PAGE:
You should start this activity by capturing only factual, indisputable information about the environment that’s free of emotion. This will start the briefing off with constructive input from all team members and create a foundation for shared understanding.
If you find team members can’t accept each item as fact without disagreement, check whether you’re discussing perspectives rather than observations.
A side note: Although it’s possible to achieve a positive outcome via a directive approach, the real power of this exercise comes from encouraging wide-ranging input. Not only are team members often better positioned to observe existing issues in their workplace, having them contribute to a shared picture of their environment also increases their ownership of the strategy and their willingness to challenge any observations.
Hot tip: While filling in this section, you’ll want to think about questions like:
- “Where is the company moving to?”
- “Do we have any current people issues?”
- “What’s the health of the product we work on?”
- “What other factors about the environment are important to our team?”
3. Alignment in your context and strategies
Now that you have a factual basis to start from, you can begin aligning your team around their interpretations of their environment. You should also be discussing what strategies your team feels they can use to solve problems.
Strategies should be targeted at broad rules that help your team make the same or similar decisions when encountering different challenges. For example, an effective strategy in chess would be to “control the middle of the board,” or within an Agile delivery environment, “to develop T-based skills over skill specialisation.”
Alignment on strategies enables teams to pull in the same direction – even when they work in autonomous units.
While it’s not always possible for all team members to agree on the best interpretation of their environment and the strategies to be used, even discussing and exposing the assumptions underpinning different perspectives improves the likelihood of reaching consensus.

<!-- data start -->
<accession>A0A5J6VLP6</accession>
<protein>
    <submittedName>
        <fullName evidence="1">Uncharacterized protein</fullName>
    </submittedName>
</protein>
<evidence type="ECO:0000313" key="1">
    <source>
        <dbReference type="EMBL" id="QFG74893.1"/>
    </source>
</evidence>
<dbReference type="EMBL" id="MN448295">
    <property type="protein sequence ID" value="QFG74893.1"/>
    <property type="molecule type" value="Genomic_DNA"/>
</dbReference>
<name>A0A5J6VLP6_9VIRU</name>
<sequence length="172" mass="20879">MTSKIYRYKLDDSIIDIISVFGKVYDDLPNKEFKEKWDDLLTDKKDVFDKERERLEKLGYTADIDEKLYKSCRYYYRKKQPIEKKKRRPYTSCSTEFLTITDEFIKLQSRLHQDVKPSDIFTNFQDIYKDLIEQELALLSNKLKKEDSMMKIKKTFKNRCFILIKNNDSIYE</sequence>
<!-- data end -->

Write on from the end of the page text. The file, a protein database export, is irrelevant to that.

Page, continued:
Discussing differing perspectives also contributes to a shared mental model about the environment, which gives your team better insights into the systemic changes to be made and minimises the likelihood of applying suboptimal solutions.
If a deadlock occurs, you can always cast a deciding vote to set an agreed perspective. This provides a ‘go forward’ position and allows team members to act in alignment.
Hot tip: While filling in this section, you’ll want to think about questions like:
- “If people are having issues, what does it mean to how we are supporting our teams?”
- “If our product is old, what should we do about it?”
- “If our company is executing a new company strategy, then what strategies are likely to help my team succeed?”
4. What do we want to achieve?
With the environment and context elements of your canvas complete, your team can now frame the rest of the Strategy Brief around what they intend to achieve. They’ll need to consider:
- Their value proposition: “What is the value we deliver that no one else can?”
- Their freedoms: “What can we safely change without repercussions?”
- Their boundaries: “What things limit what we can do?”
- Their intent: “What do we want to achieve?”
- Their high-level intent: “What does our boss, and our boss’ boss want to achieve?”
Understanding these 5 factors will help define a set of implied activities and objectives your team can use to pursue a common goal (sometimes an arbitrary time boundary can help build focus when defining achievable objectives).
5. Knowing if you’re making progress
As the Strategy Brief’s final element, articulation of Key Results and Metrics is critical to facilitating effective feedback. It helps your team understand whether tangible progress is being made in an uncertain environment and offers new observations and facts to inform the next iteration.
It’s vital to have a good blend of holistic metrics to guide overall objectives, as well as operational metrics to assist a shorter feedback loop (when driving a car, a holistic metric might be something like “distance to destination” while an operational metric is more akin to “current speed” or “current fuel level”).
Give it a go…
It’s sometimes good to understand how the canvas works yourself before trying it with your team.
You may also want to consider regular review sessions every 4-6 weeks to ensure your team keeps evaluating their environment. If anything does change, you’ll need to decide whether you’re still working toward the right goals and – if you’re not – schedule in another Strategy Brief.
I’ve found the strategy brief sessions I’ve run have been extremely insightful and I hope you will, too!